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Innocenti Working Papers

The UNICEF Innocenti Research Centre (IRC) was created to strengthen UNICEF's research capability and to support its advocacy for children worldwide. The Working Papers (formerly Innocenti Occasional Papers), are the foundation of the Centre's research output, underpinning many of the Centre's other publications. These high quality research papers are aimed at an academic and well-informed audience, contributing to ongoing discussion on a wide range of child-related issues.

English

Adolescents at Risk

Psychosomatic Health Complaints, Low Life Satisfaction, Excessive Sugar Consumption and their Relationship with Cumulative Risks

Adolescence is a time of transitions when experimentation, risk taking and active peer interactions can be viewed as a part of the development process. Yet, for some groups of young people with reported poor psychosomatic health, low life satisfaction or unhealthy eating habits these experiences may be different. Empirical evidence is limited in recognising the overlapping and cumulative risks of adolescents’ health disadvantage and multiple externalized risk behaviours and outcomes (smoking, drinking, binge drinking, regular fighting, injuries and bullying). Drawing on the most recent 2013/2014 data of the Health Behaviour of School Children (HBSC) study, this paper examines the risks of individual and cumulative risks (three or more types) associated with being in the bottom group of psychosomatic health complaints, life satisfaction and unhealthy eating (excessive sugar consumption) across 29 countres. Using multivariate logistic modelling, the association that was the strongest, most consistent and independent of family affluence (FAS) was that between cumulative risks and high levels of psychosomatic health complaints. Similarly consistent, although weaker, is the association found between adolescents’ low life satisfaction and unhealthy eating. Only in Greece and Hungary does the association between cumulative risks and life satisfaction seem to be mediated by family socio-economic status (SES). This is also the case for Denmark and Malta in the case of unhealthy eating.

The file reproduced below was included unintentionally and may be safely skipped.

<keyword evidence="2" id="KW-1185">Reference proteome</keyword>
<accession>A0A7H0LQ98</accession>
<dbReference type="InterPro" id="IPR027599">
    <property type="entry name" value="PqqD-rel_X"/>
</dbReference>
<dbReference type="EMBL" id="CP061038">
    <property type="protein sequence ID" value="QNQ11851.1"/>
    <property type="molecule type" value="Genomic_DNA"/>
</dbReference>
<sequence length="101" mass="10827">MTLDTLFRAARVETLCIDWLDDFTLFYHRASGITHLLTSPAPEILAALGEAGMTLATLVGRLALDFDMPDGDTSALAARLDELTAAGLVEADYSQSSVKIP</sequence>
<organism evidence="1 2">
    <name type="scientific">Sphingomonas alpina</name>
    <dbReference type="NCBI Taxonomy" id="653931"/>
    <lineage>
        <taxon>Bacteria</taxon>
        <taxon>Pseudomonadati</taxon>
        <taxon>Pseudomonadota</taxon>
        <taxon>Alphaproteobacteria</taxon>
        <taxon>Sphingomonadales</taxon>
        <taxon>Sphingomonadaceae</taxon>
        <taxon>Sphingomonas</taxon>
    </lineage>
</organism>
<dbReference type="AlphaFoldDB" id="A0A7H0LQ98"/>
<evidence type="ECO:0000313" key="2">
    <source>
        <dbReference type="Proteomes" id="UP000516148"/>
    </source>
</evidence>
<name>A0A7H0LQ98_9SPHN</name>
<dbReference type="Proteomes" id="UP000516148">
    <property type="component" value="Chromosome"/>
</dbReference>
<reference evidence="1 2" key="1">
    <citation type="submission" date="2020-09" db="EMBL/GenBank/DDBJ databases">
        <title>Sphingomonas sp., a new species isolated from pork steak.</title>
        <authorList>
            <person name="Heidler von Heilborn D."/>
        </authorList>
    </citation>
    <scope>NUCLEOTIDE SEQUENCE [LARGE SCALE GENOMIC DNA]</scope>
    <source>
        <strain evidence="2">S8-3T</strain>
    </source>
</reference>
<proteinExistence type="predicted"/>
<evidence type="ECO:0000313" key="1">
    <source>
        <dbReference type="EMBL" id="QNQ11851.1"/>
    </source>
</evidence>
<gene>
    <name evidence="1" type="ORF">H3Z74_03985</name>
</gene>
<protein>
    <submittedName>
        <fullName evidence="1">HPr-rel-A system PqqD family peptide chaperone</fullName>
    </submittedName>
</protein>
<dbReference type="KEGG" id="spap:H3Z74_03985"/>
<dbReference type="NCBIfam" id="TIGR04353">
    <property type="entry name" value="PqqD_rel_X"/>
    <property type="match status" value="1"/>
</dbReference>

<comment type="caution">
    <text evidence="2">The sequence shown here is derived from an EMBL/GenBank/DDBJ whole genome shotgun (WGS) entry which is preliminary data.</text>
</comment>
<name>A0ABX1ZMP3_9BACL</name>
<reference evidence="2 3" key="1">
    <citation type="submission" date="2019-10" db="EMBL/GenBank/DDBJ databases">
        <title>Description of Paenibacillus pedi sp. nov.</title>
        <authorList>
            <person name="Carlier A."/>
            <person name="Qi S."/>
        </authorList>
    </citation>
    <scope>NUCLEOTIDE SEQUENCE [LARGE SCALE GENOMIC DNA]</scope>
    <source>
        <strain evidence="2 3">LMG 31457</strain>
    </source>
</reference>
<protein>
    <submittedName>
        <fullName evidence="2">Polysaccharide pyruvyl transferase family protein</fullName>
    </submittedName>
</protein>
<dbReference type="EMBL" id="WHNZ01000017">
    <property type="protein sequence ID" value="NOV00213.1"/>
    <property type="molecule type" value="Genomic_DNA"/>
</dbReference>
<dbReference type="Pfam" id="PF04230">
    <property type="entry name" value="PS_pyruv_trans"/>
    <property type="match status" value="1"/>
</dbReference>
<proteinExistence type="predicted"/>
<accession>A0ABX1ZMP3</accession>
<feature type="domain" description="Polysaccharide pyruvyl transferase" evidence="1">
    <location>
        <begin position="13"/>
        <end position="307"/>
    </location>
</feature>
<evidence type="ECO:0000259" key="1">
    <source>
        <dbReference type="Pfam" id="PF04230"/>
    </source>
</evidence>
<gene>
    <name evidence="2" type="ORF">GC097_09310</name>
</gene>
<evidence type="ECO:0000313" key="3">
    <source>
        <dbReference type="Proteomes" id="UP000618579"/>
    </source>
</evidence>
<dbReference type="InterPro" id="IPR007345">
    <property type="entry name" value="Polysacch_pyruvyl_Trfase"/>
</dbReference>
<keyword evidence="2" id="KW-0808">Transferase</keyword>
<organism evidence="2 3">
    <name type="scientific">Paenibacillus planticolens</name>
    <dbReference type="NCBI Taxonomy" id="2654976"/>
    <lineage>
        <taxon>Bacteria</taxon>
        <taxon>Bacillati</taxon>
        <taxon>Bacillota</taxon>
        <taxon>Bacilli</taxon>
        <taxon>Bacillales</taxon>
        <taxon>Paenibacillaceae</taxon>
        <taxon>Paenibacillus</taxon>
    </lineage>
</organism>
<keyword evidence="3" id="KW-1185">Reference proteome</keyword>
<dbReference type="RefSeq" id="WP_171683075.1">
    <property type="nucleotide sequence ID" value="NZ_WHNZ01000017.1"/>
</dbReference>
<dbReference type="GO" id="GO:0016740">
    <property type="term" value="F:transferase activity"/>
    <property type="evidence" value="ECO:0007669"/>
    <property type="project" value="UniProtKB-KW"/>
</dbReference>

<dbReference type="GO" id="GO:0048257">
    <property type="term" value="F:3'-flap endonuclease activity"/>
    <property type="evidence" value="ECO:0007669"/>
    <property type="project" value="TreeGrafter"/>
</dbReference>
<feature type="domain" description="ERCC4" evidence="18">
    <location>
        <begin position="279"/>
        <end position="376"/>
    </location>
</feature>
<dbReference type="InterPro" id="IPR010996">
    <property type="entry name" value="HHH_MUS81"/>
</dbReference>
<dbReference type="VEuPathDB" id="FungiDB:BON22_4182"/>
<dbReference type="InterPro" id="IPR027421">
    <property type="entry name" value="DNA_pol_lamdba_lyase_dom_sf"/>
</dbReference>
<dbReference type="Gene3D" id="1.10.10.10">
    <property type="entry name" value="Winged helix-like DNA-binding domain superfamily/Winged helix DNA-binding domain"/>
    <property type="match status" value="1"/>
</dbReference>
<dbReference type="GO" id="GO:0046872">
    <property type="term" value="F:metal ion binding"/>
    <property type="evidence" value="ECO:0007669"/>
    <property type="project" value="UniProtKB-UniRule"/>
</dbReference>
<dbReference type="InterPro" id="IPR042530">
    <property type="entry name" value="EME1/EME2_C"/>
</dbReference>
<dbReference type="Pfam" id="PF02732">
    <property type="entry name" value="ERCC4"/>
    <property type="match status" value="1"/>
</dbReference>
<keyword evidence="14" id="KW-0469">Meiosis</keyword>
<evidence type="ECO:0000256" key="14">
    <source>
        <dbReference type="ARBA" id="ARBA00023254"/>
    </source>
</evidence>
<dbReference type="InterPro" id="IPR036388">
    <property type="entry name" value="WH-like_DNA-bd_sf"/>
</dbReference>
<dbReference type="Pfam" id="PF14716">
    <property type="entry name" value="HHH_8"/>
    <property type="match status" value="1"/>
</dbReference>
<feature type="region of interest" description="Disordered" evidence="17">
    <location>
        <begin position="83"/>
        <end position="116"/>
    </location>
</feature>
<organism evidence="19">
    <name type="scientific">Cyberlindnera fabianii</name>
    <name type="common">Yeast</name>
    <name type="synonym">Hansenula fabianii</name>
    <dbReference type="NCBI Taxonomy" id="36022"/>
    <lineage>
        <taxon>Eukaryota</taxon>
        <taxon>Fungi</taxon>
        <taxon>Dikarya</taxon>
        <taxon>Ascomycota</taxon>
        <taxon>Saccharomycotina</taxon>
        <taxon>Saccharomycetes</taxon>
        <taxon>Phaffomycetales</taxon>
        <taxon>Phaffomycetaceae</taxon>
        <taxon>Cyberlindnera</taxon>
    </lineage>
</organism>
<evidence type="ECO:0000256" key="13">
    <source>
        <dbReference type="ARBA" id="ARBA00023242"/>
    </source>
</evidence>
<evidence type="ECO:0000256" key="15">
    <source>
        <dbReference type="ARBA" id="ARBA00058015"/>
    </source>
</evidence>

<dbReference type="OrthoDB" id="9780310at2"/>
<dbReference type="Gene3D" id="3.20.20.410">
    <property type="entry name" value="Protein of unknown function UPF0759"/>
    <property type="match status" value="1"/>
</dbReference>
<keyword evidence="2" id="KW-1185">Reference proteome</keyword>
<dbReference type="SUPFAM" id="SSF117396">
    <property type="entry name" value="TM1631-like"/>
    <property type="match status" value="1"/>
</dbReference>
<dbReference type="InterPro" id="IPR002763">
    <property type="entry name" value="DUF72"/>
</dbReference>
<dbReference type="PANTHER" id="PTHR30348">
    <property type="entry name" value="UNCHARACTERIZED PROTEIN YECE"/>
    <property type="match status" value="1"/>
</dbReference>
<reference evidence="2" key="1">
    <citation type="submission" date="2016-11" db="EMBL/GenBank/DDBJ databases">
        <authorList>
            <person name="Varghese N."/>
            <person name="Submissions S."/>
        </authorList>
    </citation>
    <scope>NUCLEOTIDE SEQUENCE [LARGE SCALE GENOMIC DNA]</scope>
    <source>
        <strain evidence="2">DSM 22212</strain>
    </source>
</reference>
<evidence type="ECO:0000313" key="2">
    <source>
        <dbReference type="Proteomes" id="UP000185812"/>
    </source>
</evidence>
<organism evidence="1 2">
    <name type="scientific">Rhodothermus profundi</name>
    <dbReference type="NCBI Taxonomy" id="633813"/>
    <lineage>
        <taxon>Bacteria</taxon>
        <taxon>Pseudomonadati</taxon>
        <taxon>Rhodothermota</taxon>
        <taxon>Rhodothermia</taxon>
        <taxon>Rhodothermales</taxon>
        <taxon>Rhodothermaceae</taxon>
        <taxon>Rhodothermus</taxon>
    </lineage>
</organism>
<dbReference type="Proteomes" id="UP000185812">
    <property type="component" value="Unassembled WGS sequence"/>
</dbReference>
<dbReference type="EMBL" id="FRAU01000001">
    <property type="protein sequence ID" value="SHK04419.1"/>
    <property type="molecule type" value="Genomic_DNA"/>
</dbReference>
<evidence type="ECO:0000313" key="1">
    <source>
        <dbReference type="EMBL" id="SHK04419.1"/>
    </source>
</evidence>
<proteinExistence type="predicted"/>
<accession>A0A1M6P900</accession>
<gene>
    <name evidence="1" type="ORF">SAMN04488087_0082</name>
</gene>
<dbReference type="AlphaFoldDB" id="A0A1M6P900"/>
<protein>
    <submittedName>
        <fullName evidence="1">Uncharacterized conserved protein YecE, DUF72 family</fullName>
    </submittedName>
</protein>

English

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